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Highway My Friend


Critics' Reviews

amg review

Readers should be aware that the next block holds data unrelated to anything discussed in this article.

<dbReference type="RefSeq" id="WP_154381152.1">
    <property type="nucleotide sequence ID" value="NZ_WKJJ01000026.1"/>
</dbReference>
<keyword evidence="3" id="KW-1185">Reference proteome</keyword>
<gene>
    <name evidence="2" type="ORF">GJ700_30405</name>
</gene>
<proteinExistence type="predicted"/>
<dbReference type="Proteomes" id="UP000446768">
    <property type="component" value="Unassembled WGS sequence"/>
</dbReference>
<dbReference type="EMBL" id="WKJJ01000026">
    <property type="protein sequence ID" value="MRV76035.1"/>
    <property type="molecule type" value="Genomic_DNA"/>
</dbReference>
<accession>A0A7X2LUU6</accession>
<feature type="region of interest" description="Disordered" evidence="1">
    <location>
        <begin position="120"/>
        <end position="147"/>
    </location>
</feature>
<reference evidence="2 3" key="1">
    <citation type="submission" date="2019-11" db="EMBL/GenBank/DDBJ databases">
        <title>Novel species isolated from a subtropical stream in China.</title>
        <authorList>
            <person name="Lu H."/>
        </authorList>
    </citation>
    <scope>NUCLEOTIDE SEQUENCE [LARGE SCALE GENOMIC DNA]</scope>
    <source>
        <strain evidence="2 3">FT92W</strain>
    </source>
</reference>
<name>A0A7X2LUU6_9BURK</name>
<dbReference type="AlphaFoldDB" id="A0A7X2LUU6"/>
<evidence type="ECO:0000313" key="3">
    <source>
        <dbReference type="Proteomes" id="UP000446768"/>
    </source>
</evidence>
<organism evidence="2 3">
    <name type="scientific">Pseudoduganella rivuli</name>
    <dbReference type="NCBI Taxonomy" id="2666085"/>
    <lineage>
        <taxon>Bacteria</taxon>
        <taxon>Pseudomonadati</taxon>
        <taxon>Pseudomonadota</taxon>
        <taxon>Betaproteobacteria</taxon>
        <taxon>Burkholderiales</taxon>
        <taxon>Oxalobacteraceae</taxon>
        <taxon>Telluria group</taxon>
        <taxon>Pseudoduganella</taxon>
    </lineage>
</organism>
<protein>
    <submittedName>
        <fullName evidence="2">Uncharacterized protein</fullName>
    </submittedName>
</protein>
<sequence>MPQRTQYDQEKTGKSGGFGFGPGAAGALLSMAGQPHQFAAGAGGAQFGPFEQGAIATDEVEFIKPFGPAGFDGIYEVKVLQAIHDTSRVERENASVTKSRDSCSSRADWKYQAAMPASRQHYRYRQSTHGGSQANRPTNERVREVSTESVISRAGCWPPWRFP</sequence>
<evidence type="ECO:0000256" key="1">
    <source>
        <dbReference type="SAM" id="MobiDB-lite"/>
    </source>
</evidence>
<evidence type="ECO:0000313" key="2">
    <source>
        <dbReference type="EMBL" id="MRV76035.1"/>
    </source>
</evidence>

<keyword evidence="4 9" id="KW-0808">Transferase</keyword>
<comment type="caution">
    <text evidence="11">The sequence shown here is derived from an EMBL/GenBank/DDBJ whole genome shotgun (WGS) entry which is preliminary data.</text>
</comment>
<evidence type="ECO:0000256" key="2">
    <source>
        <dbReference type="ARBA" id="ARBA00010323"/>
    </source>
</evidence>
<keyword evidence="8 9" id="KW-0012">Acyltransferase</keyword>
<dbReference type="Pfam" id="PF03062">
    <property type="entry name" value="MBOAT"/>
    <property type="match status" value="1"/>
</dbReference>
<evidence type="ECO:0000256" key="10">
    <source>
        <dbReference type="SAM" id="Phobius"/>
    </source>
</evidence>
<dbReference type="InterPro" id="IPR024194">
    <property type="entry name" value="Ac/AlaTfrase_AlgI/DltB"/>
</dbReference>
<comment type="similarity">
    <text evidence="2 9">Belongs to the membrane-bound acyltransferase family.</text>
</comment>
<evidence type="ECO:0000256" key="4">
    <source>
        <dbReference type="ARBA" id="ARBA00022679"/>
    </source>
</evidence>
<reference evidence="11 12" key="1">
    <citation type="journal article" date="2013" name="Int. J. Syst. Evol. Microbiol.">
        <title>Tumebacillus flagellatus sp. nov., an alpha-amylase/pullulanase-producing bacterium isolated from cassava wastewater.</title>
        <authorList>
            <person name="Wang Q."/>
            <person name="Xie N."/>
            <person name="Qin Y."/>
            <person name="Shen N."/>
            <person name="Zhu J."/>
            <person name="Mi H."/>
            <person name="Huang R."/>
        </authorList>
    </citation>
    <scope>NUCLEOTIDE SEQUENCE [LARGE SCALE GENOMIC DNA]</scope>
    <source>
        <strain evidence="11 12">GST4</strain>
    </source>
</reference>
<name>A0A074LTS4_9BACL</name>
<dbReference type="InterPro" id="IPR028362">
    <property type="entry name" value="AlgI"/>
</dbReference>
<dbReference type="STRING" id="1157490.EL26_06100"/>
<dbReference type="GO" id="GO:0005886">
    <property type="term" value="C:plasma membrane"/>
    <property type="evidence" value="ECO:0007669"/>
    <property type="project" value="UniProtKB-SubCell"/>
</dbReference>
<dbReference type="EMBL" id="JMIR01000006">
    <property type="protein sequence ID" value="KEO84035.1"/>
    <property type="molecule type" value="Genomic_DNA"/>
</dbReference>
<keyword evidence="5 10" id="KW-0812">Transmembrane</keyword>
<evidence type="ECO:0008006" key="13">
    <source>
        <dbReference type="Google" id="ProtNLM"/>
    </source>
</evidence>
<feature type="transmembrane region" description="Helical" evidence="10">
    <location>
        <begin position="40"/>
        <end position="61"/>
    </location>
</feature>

Without oversimplifying, Trapist's Highway My Friend is in immediate continuity with SSSD's Home. In both albums, Viennese guitarist Martin Siewert pursues a form of post-improv folk, of improvised instrumental songs informed by the Free culture (from Caspar Brötzmann Massaker's rage-on blows to the restraint of Berlin reductionism) but hammered into something more structured and -- dare it be said -- more palatable. On this album Siewert also integrates lessons from experimental electronica. Accompanied by drummer Martin Brandlmayr and bassist Joe Williamson, Siewert lays down contemplative riffs and cutting-edge noise-making. Tracks like "Impex" and "Mine Was the Shoulder You Cried On That Day" could almost be mistaken for the Necks tunes (minus the duration, of course). Williamson locks himself up in a smooth ostinato, Brandlmayr sticks to decorative brushing and hitting, while the guitarist walks in circles around a simple motif. It's all done delicately, with an effort to push the music into new territories while keeping it grounded into an atavistic form of song-making. Other pieces like "FM" and "Fenrus" remain in the realm of electro-acoustic free improv, developing slowly over a limited amount of sonic material, yet captivating the listener. A tension is established between the two musical forms, giving Highway My Friend its distinct personality. Trapist comes out of this session a tightly knit unit, and Siewert's ongoing musical journey produces yet another fascinating postcard. Recommended. ~ François Couture, Rovi
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